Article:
RBI To Bond Markets: Takes Two To Tango And Forestall Tandav
Who says central bankers have to be boring.
After promising that the Indian economy is rising “like the phoenix” and that the country had managed to “bend it (the Covid curve) like Beckham”, the central bank now has a message for bond market vigilantes: “There is much sense in what the Reserve Bank is doing in striving to ensure an orderly evolution of the yield curve. But it takes two to tango and forestall a tandav.”
The message, sent out through an article in the Reserve Bank of India’s monthly bulletin, comes at the end of a two-month period of strife with the bond markets. While the RBI tried to keep bond yields in check after the Union Budget in February, markets rejected the low rates being offered to them to pick up government debt. After a series of partly failed auctions, the new line in the sand for the benchmark bond yield has settled close to 6.20%.
The RBI seemed to explain its view on interest rates, while leaning on the approach taken by most central banks globally.
Senior officials at the RBI, including Governor Shaktikanta Das, have gone much further than normal in trying to soothe bond markets. Das has not only assured the markets of adequate liquidity, but also termed the “orderly evolution of the yield curve” as a “public good.” Following the February policy review, the RBI also assured of smooth passage of the elevated government borrowing programme.
However, as the central bank put it in its February bulletin, these “stark messages were lost to naïve adventurism by some bond traders!”
Since then, markets have settled, albeit at higher yields and the last two government auctions have gone through completely.
State Of The Economy
Commenting on the state of the economy, the RBI bulletin said aggregate demand conditions are improving, although short-term risks from a rise in cases and higher inflation persists.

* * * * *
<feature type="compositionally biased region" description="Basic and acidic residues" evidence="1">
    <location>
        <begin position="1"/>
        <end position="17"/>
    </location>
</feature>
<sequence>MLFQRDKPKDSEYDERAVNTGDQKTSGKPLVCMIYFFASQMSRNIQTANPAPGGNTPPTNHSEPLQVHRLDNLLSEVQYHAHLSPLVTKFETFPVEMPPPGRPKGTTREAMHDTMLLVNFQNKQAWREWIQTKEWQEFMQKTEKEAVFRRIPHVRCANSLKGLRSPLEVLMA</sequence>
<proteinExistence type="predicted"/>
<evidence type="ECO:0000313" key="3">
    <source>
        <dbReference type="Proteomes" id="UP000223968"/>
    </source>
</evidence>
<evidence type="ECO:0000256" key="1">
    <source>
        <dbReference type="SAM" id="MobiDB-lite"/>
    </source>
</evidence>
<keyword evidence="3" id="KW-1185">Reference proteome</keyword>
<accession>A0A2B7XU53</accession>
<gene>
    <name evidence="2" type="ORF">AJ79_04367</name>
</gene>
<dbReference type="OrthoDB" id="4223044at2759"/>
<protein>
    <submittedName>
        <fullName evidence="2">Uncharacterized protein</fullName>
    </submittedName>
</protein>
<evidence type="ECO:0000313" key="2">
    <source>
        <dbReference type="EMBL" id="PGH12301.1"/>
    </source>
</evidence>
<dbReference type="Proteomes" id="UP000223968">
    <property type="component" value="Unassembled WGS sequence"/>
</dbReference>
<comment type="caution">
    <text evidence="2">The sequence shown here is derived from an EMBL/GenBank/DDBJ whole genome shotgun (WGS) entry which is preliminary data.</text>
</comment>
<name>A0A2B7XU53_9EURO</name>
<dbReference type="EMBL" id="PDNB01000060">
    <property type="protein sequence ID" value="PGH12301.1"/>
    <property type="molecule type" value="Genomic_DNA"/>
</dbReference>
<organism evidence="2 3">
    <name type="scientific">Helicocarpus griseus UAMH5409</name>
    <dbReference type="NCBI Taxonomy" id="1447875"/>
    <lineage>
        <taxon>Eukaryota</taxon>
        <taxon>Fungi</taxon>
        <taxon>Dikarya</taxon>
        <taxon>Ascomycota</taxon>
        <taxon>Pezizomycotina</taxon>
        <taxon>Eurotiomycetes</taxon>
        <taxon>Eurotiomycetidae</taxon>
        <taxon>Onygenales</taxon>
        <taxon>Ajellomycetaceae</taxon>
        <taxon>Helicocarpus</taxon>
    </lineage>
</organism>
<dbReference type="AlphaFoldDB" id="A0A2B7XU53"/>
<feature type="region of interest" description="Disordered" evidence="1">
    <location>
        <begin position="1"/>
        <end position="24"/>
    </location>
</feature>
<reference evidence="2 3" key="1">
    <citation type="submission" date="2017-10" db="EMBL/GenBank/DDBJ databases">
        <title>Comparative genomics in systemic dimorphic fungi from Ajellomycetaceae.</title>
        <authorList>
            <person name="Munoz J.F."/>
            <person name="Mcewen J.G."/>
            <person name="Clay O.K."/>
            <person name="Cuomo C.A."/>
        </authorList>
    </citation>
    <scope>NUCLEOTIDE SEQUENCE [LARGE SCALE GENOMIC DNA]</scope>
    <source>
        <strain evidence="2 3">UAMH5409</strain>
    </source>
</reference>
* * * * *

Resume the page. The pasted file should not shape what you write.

- Aggregate demand is expanding in a broad-based manner. Electricity generation was 16.5% more during March so far than a year ago.
- High-frequency indicators of transport reflect some moderation in growth in February 2021, coinciding with the surge in fresh Covid-19 cases in states like Maharashtra and Kerala. Port cargo moderated to a growth of 1.9% and domestic air cargo reverted to sub-normalised freight quantities.
- Tractor sales continued their stellar run in February, posting a growth of 31.1% on the back of a resilient agricultural/rural sector. The automobile sector exhibited growth in February on the back of a low base effect.
- India’s merchandise trade has rebounded in recent months with the global trading environment improving as economies exit lockdowns on the back of faster-than-expected vaccine rollouts. The recovery in merchandise exports, however, falls short of major Asian peers.
- The food inflation trajectory would largely depend on the impact of favourable kharif and rabi seasons on cereal prices and the seasonal winter arrivals on vegetable prices. The adverse impact of rising international prices on edible oil prices and the persisting demand-supply mismatches for protein-based food prices could add to inflation.
- For manufacturing and services, the escalation of input price pressures has come to a boil in recent months. As a result, core inflation pressures continue unabated, scaling a new high of 6% in the post-lockdown period.
- With rising input prices, firms may choose to absorb some part of the input cost increases and face lower margins or may increasingly pass it on to consumers if they regain pricing power on robust demand recovery.
- In 2021, inflation will likely ease after June, but it will be higher than in prints because of statistical base effects of high inflation a year ago.